A one-line spoiler-free review of everything I watched in the cinema in May, June and July 2023

I’ve never really been a movies person, they last too long and I always want the bar/toilet after 20 minutes like at a gig, which stresses me out. But I got myself a BFI and a Picturehouse membership and once a week I try to find the weirdest most ‘Martin’ thing to watch somewhere. But I’ve treated it like watching TV/gigs/football rather than a sacred art event. Boring? I’ll leave. Need a wee or a drink? Go do that. Occasionally you miss the vital two minutes of a movie but then so what? There’s another one next week. It’s been brilliant.

Suspiria (1977), Dario Argento – Another movie with a legendary soundtrack (this time by Goblin) that I knew really well but I’d never seen the film – see also Get Carter and Letter to Brezhnev passim – and it was absolutely superb. I loved how vivid the green/red visuals of the cinematography were. The main flaw of watching it now for the first time was that it was so influential that several of the key plot points have become even more trope-ish and the horror/gore effects that were shocking in 1977 now elicit jump-surprise-relief-laughter in a packed cinema viewing. Maybe they always did. Maybe they were always tropes. I really enjoyed it anyway.

Jessica Harper in Suspiria

Nam June Paik: Moon Is The Oldest TV (2023), Amanda Kim – This was on at the Picturehouse documentary strand and I must confess the name Nam June Paik rang no bells, but I saw that Yoko Ono, David Bowie and Ryuichi Sakamoto featured in it, and I reckoned it would be my bag. And indeed it was. He was a pioneering video artist, geographically displaced into Europe and then the US by the consequences of the Korean war, becoming one of the people who laid the foundations down for a million visual effects and music videos that I have loved and enjoyed over the years without knowing I owed him the debt.

Nam June Paik

Le Mépris [Contempt] (1963), Jean-Luc Godard – A film about making a film and collapsing relationships. I hugely enjoyed Fritz Lang appearing as Fritz Lang in this, which centres around Michel Piccoli’s failure to grasp that his needy desperation for Brigitte Bardot to love him is the very trait that is making her feel such contempt for him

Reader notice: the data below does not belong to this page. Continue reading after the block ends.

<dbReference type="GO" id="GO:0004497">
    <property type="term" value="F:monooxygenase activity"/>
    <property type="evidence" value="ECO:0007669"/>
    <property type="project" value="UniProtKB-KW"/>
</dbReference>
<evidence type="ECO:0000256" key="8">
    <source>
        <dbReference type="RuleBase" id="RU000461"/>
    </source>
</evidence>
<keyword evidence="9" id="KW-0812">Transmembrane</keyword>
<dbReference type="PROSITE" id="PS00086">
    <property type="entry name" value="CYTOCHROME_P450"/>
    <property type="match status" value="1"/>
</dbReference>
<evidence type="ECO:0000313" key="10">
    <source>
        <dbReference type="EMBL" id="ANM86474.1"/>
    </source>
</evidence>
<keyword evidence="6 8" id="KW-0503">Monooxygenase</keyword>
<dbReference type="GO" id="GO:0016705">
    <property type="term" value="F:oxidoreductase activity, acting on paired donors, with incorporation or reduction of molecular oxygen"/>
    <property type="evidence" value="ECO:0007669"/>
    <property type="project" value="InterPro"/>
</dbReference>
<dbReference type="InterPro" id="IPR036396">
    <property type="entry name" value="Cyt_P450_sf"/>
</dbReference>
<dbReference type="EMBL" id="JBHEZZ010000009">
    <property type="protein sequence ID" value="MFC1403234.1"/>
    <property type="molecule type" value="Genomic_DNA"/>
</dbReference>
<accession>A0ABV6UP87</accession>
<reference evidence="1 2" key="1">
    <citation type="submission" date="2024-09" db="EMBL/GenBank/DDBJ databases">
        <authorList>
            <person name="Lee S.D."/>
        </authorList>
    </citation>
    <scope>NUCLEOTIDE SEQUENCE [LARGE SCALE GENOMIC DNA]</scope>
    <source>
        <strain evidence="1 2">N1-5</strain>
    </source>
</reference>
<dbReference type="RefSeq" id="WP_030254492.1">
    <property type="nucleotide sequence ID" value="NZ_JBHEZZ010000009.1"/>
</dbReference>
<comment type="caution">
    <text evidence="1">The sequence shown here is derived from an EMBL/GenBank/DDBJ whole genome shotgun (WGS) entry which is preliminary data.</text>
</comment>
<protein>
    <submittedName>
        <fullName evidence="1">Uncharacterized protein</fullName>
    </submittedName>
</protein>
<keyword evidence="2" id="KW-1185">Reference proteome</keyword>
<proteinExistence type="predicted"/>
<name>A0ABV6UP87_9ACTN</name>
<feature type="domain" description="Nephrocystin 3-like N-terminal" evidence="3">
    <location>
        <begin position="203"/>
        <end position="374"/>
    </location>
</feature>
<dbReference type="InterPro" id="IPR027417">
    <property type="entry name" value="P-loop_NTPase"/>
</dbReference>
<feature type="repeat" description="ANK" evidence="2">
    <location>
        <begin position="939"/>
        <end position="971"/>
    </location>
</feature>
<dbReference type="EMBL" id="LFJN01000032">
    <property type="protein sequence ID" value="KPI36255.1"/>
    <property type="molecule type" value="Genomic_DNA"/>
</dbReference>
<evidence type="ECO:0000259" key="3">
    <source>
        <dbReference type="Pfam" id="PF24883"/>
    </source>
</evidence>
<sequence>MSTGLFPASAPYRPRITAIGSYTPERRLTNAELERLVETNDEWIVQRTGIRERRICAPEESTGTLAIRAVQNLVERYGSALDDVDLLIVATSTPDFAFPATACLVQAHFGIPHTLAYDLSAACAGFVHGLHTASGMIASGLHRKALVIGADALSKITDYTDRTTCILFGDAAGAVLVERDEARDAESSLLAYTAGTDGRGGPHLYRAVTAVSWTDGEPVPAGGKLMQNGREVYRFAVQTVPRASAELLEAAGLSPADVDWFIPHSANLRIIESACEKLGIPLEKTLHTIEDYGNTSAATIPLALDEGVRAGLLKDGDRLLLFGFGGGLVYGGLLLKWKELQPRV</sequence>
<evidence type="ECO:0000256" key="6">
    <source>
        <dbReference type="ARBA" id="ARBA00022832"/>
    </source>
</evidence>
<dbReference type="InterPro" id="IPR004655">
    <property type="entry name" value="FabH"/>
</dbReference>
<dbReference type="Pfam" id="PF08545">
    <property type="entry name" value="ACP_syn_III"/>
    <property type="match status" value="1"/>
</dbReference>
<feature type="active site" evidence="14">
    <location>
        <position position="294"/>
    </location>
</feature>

Michel Piccoli and Brigitte Bardot in Le Mépris

The Thing From Another World (1951), Christian Nyby and Howard Hawks – I feel like I must have seen all of these legendary cold war horror sci-fi movies on BBC Two at some point in the 1980s and 1990s, but for me obviously the most appealing thing about this film was the whole “civilian scientist base-under-seige as the military try and control an alien incursion” format, which I may have enjoyed reworked in multiple Doctor Who stories over the years.

The ensemble cast face The Thing From Another World

Ziggy Stardust and the Spiders from Mars (1979), D.A. Pennebaker – Newly restored and remastered, sounding better than ever, except for the reinserted Jeff Beck guest slot bit which was originally snipped out cos nobody was happy with it. It hadn’t got any more together in the years it has spent gathering dust on the cutting room floor.

David Bowie in the Ziggy Stardust concert movie, without Jeff Beck.

Them! (1954), Gordon Douglas – This was preceded by a talk by maths prof Sarah Hart who wrote Once Upon A Prime which I endorse and recommend, about the maths of big screen monsters, and had stood up much better than I expected. The dialogue was pretty snappy and the ants not just giant matte superimposed actual ants which I had seemed to recall.

Joan Weldon as Dr Patricia Medford, and a mathematically impossible giant ant, in Them!

Squaring the Circle (The Story of Hipgnosis) (2022), Anton Corbijn – Morbidly fascinating story of the design studio partnership behind some absolutely iconic and amazing album sleeves (Dark Side of the Moon, Houses of the Holy, Band on the Run etc) and also a load of self-indulgent over-expensive dross (Photographing a statue on a mountain via helicopter in the Alps to produce a ‘Wings Greatest’ front cover that looks like a drawing done in a studio). Also featured Roger Waters, still seemingly oblivious to the fact that if you’ve fallen out with nearly all the creative people who have helped sustain your career over the years, maybe it is you who is the problem.

It’s a cow!